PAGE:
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With this Nil Rate Band, I Thee Wed

IMAGE: set of wedding rings

Weddings and funerals are inextricably linked – by tax.

IMAGE: Set of Wedding Rings with text With this nil rate band, I thee wedWhen a couple get married, they are already having an impact on how much inheritance tax they will pay. Each and every person is entitled to a nil rate band of £325,000. If the full nil rate band is available, this means that the first £325,000 of any deceased’s estate incurs inheritance tax at 0%. The value of the estate in excess of the nil rate band is taxed at 40%. However, if married or in a civil partnership, the surviving spouse takes the assets from the deceased spouse exempt from inheritance tax (so long as both are UK-domiciled). Moreover, as a result of the introduction of the transferable nil rate band or threshold by the Finance Act 2008, the deceased’s nil rate band is available to the estate of the surviving spouse (or civil partner). This makes a potential total of £650,000 of the survivor’s estate that is taxed at 0%.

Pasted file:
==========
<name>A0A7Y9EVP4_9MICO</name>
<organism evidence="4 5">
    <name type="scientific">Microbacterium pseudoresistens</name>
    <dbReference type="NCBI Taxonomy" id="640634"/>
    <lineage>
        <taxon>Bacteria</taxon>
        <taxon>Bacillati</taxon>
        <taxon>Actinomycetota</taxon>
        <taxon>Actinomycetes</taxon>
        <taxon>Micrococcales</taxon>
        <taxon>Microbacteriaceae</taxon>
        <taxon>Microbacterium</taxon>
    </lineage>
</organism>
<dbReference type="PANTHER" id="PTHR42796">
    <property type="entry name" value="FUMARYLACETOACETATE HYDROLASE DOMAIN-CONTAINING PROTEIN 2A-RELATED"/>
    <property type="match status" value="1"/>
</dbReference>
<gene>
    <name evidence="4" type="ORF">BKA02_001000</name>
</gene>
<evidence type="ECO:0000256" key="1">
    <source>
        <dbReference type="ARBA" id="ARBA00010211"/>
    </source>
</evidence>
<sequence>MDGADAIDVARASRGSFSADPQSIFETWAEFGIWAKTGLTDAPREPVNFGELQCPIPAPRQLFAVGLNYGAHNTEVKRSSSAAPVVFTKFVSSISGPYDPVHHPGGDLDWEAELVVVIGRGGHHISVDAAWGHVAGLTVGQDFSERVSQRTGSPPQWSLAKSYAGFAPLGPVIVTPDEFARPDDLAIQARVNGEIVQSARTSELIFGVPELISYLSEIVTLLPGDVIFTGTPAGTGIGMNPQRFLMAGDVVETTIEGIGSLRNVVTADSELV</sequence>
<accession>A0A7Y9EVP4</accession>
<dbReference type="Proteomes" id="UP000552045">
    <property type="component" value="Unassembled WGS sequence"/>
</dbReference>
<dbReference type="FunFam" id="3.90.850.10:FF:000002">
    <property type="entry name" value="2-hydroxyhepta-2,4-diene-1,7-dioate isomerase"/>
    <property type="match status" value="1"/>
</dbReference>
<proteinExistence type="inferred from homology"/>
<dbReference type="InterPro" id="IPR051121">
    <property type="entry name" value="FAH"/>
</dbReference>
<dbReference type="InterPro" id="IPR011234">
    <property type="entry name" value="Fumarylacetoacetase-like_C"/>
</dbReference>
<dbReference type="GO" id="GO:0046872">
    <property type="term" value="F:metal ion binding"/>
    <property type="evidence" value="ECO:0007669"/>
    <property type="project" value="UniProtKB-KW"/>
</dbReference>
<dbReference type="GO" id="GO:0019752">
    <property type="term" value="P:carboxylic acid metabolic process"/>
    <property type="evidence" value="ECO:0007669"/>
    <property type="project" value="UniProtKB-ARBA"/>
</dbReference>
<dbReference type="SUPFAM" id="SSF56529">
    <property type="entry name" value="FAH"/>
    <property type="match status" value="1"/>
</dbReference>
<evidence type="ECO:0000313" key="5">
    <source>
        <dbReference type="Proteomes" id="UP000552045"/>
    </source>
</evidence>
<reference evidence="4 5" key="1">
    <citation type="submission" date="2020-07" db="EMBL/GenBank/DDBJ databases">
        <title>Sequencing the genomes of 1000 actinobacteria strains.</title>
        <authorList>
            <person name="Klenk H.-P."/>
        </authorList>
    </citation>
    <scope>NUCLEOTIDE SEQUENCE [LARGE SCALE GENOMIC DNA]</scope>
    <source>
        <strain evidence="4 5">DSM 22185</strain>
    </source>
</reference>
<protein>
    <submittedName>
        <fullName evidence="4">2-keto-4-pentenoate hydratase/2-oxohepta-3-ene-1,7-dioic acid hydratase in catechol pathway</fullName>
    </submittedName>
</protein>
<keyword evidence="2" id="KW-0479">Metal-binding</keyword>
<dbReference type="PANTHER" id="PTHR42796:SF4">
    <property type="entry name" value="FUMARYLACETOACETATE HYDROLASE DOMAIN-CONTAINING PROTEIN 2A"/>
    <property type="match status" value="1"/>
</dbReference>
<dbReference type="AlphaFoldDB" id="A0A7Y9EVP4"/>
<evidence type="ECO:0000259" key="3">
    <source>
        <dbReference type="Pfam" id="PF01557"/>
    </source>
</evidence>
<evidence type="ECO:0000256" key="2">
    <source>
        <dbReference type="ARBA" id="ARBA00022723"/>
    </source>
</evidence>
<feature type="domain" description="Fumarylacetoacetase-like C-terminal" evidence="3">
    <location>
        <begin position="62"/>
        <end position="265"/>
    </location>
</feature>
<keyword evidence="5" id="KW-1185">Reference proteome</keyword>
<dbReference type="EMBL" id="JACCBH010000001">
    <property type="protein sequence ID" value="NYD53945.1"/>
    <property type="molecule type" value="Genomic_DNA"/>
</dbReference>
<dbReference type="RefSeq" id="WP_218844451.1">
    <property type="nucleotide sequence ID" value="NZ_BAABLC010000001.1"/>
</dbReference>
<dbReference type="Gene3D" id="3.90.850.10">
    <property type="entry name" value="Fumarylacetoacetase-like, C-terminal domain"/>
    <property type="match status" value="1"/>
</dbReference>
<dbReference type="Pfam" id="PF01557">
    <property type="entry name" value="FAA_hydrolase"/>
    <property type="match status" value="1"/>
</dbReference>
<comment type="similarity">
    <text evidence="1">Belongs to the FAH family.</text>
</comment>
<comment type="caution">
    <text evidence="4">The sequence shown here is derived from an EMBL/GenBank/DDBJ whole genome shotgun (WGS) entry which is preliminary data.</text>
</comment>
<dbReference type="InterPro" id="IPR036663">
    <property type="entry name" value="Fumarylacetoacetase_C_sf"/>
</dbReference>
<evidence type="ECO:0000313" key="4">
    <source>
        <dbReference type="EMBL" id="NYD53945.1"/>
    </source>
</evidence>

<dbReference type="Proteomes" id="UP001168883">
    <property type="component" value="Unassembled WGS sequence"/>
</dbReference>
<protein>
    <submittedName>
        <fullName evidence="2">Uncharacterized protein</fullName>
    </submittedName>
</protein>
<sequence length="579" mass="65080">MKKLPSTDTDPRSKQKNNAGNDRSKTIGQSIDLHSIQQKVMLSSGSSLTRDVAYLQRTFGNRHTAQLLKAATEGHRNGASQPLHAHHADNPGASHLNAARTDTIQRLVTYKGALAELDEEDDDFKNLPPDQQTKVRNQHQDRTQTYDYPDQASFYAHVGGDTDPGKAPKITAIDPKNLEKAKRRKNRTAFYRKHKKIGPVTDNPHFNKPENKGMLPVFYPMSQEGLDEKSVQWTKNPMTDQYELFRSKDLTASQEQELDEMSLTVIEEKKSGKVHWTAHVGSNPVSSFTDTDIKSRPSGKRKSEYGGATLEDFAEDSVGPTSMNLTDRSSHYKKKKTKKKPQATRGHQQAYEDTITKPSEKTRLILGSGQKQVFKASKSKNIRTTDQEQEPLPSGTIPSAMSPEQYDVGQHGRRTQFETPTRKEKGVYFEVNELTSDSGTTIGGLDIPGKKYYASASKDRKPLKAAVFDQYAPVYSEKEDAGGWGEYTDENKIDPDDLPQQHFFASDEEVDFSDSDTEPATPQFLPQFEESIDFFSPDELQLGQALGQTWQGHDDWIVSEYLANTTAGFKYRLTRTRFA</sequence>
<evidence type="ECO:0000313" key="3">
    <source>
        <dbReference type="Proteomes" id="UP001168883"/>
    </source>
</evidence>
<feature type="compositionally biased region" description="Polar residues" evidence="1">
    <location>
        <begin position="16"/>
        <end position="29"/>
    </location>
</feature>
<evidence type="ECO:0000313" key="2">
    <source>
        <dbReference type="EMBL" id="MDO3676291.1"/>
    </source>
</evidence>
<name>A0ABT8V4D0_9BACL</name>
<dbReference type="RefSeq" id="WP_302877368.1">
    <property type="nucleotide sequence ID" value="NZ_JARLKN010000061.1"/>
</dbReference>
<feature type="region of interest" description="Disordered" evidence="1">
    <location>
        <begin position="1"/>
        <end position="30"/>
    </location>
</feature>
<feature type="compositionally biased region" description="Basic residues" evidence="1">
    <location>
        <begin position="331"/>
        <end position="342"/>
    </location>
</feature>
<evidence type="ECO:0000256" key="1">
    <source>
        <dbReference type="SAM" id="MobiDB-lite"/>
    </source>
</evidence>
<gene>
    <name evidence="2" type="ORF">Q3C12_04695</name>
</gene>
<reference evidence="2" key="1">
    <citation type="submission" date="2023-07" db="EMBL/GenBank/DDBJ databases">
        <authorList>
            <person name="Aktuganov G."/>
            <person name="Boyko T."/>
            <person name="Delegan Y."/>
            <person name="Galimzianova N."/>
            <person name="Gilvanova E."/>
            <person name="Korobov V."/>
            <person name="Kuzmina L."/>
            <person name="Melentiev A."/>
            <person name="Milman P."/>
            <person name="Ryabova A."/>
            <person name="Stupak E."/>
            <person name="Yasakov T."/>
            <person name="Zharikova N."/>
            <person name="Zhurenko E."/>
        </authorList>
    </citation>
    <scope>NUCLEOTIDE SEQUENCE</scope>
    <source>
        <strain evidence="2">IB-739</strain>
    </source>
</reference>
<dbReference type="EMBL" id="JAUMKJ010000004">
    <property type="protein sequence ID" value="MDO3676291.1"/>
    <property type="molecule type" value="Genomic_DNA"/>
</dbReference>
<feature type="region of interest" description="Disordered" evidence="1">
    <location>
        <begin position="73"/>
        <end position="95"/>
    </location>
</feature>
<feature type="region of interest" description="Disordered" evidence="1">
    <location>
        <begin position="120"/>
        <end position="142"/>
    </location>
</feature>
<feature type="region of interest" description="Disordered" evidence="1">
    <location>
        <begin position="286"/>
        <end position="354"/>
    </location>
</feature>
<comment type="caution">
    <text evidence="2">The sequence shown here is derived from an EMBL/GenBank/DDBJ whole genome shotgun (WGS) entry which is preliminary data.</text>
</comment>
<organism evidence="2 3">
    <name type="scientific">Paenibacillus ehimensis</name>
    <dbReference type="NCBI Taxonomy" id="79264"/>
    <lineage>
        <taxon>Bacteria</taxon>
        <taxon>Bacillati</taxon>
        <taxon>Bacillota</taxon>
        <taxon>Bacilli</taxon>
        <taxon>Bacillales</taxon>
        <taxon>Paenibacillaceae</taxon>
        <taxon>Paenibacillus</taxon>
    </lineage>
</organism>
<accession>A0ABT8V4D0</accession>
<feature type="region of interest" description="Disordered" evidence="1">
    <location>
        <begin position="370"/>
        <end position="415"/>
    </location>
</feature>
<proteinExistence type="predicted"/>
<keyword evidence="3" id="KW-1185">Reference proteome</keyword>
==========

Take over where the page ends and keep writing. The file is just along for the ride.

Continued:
The planned introduction of same sex marriages in March 2014 will introduce a new basis on which the transferable nil rate band can arise.

Remember, however, that it is necessary that all the requirements of a legally valid marriage or civil partnership be met in order for the transferable nil rate band to apply. Couples tying the knot abroad need to be aware that some marriage ceremonies conducted abroad may not form a valid marriage contract under UK law.

If you would like any further information, please get in touch with Seema Solanki of the Wills, Trusts & Estates team at Cambridge solicitors Barr Ellison

Disclaimer: While we do all that is possible in terms of ensuring its accuracy, this blog contains general information only. Nothing in these pages constitutes legal advice. You need to consult a suitably qualified lawyer from the firm on any specific legal problem or matter.

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